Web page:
Of course, we know that in the real world there will always be a couple of applications or scenarios that out-of-the-box content does not cover. It’s obviously important that your chosen solution can easily be extended where necessary.
One “bonus point” is that the frequency with which you have to extend your solution serves as a good metric for the degree to which your deployments are non-standardized. Looking at the momentum behind PaaS, standardized packaging and deployment are obviously things to be aiming for.
Speaking of standardization, is it critical to have all your environments standardized on the same OS, caching scheme, load balancer, etc.? Or can deployment tools usually handle different configs between environments?
Diverse configurations tend to increase the complexity not just of deployments but of your infrastructure management as a whole, so I’d say standardization is certainly not a bad thing to be aiming for. What’s interesting is that, whereas the idea of having a production-like environment for development was pretty much pure fantasy until recently (and will continue to be so for plenty of environments), virtualization, IaaS and PaaS services are now making this possible for some.
Still, I think it will continue to be absolutely essential that your deployment tooling supports differences between environments. Not just for the many situations in which development and test are still quite different from production – in a cloud scenario you will most likely be auto-scaling your environments to meet demand, so they are unlikely to be the same.
What we’re seeing even now is that handling this kind of dynamic variability can add quite a substantial layer of complexity and/or maintenance to deployment and provisioning scripts and workflows, so it’s certainly something to bear in mind when you plan your continuous delivery implementations!
Do you recommend storing automated deploy scripts along with the source code and incorporating it into the CI scheme, or keeping them separate?
You certainly want to make sure your deployment scripts are kept in a central, version-controlled repository: so not on a deployer’s laptop or even in an unversionable job, build or workflow definition.
Whether you choose to store these scripts alongside your source code depends on who in your organisation is responsible for developing and maintaining them. This discussion is similar to the environment manifest question earlier: if developers are responsible for deployment, they should store the scripts alongside the code and include them in the deliverable – then you have RPMs or MSIs.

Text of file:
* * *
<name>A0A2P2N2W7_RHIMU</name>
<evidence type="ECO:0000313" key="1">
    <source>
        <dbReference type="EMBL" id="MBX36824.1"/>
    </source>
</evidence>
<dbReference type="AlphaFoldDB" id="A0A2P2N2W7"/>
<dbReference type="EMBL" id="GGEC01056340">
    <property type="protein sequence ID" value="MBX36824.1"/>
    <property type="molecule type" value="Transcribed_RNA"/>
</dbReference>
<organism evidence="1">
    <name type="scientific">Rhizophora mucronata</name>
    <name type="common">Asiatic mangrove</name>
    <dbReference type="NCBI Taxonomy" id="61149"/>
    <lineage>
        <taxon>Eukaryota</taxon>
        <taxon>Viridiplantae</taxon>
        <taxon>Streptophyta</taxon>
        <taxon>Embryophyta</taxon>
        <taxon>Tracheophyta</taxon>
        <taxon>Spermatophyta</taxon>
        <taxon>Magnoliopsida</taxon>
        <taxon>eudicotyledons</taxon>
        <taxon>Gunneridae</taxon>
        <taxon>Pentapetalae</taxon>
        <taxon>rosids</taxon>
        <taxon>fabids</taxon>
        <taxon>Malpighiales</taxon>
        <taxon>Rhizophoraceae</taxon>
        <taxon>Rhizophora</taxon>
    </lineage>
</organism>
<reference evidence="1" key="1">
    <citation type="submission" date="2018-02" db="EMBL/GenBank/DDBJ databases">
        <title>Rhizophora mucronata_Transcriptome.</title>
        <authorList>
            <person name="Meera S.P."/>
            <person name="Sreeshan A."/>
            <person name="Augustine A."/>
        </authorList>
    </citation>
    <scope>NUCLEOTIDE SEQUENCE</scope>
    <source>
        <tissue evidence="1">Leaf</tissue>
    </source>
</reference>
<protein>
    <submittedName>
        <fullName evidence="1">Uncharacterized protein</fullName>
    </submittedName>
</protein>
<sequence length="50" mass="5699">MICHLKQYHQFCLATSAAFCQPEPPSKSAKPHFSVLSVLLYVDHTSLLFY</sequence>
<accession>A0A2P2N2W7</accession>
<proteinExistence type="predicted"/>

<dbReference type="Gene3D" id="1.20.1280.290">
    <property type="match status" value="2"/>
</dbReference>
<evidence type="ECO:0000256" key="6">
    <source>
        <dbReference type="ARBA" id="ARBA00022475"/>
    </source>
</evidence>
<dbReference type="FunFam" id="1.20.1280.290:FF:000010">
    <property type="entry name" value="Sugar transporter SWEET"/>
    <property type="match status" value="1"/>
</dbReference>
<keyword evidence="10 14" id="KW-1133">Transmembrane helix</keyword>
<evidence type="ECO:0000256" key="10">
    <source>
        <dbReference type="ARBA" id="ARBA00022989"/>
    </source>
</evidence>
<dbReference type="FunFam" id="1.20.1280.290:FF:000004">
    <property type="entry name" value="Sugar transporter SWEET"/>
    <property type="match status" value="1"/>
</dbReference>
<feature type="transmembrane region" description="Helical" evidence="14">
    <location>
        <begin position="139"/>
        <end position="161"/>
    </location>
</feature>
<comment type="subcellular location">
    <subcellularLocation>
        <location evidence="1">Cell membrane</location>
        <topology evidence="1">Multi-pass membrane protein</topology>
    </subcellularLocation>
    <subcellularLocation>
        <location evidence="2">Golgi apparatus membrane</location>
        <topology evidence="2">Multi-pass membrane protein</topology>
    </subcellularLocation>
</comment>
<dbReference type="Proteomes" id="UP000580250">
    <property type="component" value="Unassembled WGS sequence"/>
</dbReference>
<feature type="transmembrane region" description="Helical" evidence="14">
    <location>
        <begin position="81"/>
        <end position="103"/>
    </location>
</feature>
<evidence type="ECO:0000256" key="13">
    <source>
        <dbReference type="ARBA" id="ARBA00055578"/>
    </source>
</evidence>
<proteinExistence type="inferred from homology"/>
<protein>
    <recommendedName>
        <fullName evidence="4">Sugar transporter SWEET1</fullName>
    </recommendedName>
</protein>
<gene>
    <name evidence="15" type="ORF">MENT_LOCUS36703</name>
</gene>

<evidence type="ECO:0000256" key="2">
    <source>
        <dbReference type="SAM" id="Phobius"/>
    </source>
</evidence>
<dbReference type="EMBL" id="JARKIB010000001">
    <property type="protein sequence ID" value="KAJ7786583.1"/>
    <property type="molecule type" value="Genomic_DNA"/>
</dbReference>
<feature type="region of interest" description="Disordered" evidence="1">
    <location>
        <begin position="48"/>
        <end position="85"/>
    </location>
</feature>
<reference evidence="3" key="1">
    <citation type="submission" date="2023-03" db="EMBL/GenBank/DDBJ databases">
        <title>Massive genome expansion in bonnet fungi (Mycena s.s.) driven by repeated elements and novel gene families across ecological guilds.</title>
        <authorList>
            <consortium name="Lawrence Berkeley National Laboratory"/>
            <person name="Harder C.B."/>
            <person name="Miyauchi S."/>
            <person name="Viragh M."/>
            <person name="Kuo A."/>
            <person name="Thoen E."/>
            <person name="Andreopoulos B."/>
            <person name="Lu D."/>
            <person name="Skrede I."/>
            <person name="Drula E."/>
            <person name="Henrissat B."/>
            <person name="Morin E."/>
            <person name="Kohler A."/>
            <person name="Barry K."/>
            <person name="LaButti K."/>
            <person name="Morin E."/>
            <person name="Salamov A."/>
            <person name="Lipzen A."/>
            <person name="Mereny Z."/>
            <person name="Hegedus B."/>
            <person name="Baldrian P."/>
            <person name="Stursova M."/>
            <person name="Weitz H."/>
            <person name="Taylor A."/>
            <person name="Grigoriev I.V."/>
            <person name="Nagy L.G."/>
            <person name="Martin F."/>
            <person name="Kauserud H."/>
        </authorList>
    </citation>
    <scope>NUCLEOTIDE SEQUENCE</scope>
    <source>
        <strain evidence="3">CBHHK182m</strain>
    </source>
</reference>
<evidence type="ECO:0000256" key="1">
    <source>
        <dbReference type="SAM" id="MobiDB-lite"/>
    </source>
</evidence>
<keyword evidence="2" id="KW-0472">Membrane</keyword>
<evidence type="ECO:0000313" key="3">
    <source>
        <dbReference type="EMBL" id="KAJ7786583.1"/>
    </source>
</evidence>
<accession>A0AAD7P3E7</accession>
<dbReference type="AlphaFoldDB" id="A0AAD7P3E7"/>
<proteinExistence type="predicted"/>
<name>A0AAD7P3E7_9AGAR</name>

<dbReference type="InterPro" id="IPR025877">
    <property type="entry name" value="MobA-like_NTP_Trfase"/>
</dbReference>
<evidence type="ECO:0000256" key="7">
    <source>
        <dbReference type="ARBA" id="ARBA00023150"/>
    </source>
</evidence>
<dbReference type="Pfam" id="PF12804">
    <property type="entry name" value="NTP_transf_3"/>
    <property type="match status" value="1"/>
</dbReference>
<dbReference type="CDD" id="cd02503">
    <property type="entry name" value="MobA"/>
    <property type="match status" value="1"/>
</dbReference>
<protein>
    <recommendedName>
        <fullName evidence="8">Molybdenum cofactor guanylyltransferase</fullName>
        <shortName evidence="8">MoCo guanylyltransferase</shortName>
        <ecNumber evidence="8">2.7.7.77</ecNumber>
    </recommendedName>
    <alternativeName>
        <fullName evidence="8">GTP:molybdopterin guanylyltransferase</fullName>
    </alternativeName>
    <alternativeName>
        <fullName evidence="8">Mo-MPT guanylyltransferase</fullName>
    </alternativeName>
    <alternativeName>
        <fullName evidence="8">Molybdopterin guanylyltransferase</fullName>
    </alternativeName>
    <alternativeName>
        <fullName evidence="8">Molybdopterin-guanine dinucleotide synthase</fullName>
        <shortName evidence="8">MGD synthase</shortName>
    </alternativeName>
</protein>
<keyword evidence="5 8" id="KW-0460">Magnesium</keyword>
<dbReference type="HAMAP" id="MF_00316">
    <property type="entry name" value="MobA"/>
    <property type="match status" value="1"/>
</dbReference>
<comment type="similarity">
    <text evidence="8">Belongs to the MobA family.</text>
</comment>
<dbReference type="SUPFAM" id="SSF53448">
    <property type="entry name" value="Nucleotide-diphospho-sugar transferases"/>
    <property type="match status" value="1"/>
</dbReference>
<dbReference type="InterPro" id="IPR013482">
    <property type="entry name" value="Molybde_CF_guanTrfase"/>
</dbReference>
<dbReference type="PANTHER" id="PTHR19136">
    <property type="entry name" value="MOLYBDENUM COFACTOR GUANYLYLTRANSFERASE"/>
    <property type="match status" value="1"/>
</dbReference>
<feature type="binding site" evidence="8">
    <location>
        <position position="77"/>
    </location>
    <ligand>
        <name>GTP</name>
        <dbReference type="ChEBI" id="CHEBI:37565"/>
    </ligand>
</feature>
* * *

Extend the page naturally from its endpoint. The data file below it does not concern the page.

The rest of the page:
If you are taking a more PaaS-live approach – and given many developers’ lack of deployment expertise this is what we are seeing more frequently – the deployment logic will be part of your platform source or configuration and owned and versioned with it.
Let’s talk tools. A CI server like Bamboo is pretty essential, and I’m guessing you’d recommend a deploy tool like DeployIt as well. What do you see as the primary advantages of that?
Let me put it this way: the people we speak to are benefiting greatly from continuous integration but are realizing that to truly be able to deliver business value more quickly they need to tackle the next hurdle, which is rolling the continuously integrated packages out to your target environments and transitioning them through the deployment pipeline. Early adopters of these ideas had to come up with complex scripting triggered by continuous integration builds to achieve this. As we discussed earlier, this kind of home-grown automation is resource-intensive to develop and, moreover, requires continual maintenance (a type of continuous activity that you definitely do not want ;-)).
So I would certainly suggest that you hand off this recurring effort to a deployment automation solution that integrates with your continuous integration server, such as Bamboo. Of course, we would like you to include a market-leading platform like XebiaLabs’ Deployit amongst the alternatives you consider!
Any other tooling you recommend?
We’re seeing a lot of activity around on-demand environment provisioning, especially in operations but increasingly as a self-service function provided to development teams. We see a lot of use of Puppet and VMware’s offerings but increasingly also virtual machine creators such as Vagrant (which runs on top of VirtualBox). Especially for development and test environments, we also see usage of public clouds such as EC2 and Rackspace.
Obviously, in the light of these trends it makes sense to check if your deployment automation solutions can integrate with such tooling to, for example, automatically become aware of new environments to which applications can be deployed. You may even want to deploy the application tier automatically once a new environment has been provisioned.
In terms of improving the efficiency of ALM using your existing tooling we’d also suggest you investigate possible integrations between your deployment process and change management or ticketing systems such as JIRA. For instance, we see Deployit users automatically verifying change tickets as part of the release conditions for a deployment, or updating the status of a ticket with the result, logs etc. of the current deployment.
Phew, that’s a ton of useful information to digest. For a steady flow of continuous delivery and deploy automation goodness, follow @XebiaLabs on Twitter. Thanks so much for stopping by the Atlassian blog-iverse, Andrew. Come back soon!